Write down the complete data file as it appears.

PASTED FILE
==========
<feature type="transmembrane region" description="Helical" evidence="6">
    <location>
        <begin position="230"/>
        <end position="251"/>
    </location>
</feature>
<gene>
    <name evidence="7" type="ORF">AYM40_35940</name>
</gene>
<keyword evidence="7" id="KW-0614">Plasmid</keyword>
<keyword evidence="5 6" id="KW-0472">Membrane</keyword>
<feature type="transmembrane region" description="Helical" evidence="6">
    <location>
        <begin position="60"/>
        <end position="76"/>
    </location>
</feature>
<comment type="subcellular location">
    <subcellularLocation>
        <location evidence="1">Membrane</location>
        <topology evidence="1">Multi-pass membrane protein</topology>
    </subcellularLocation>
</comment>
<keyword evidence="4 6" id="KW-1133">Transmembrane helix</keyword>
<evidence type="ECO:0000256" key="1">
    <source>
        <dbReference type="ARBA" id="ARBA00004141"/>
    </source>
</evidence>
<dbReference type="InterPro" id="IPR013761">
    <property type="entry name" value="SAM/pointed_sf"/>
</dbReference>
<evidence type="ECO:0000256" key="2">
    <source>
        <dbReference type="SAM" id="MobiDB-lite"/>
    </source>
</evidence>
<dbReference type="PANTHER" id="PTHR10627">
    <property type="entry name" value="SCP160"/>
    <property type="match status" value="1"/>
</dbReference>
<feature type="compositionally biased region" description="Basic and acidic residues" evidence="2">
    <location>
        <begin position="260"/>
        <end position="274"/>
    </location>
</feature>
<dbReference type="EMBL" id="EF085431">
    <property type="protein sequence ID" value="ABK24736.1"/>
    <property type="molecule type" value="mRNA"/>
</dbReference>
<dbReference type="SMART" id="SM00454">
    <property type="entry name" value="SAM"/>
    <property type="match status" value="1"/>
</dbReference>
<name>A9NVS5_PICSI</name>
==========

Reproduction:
<feature type="transmembrane region" description="Helical" evidence="6">
    <location>
        <begin position="230"/>
        <end position="251"/>
    </location>
</feature>
<gene>
    <name evidence="7" type="ORF">AYM40_35940</name>
</gene>
<keyword evidence="7" id="KW-0614">Plasmid</keyword>
<keyword evidence="5 6" id="KW-0472">Membrane</keyword>
<feature type="transmembrane region" description="Helical" evidence="6">
    <location>
        <begin position="60"/>
        <end position="76"/>
    </location>
</feature>
<comment type="subcellular location">
    <subcellularLocation>
        <location evidence="1">Membrane</location>
        <topology evidence="1">Multi-pass membrane protein</topology>
    </subcellularLocation>
</comment>
<keyword evidence="4 6" id="KW-1133">Transmembrane helix</keyword>
<evidence type="ECO:0000256" key="1">
    <source>
        <dbReference type="ARBA" id="ARBA00004141"/>
    </source>
</evidence>
<dbReference type="InterPro" id="IPR013761">
    <property type="entry name" value="SAM/pointed_sf"/>
</dbReference>
<evidence type="ECO:0000256" key="2">
    <source>
        <dbReference type="SAM" id="MobiDB-lite"/>
    </source>
</evidence>
<dbReference type="PANTHER" id="PTHR10627">
    <property type="entry name" value="SCP160"/>
    <property type="match status" value="1"/>
</dbReference>
<feature type="compositionally biased region" description="Basic and acidic residues" evidence="2">
    <location>
        <begin position="260"/>
        <end position="274"/>
    </location>
</feature>
<dbReference type="EMBL" id="EF085431">
    <property type="protein sequence ID" value="ABK24736.1"/>
    <property type="molecule type" value="mRNA"/>
</dbReference>
<dbReference type="SMART" id="SM00454">
    <property type="entry name" value="SAM"/>
    <property type="match status" value="1"/>
</dbReference>
<name>A9NVS5_PICSI</name>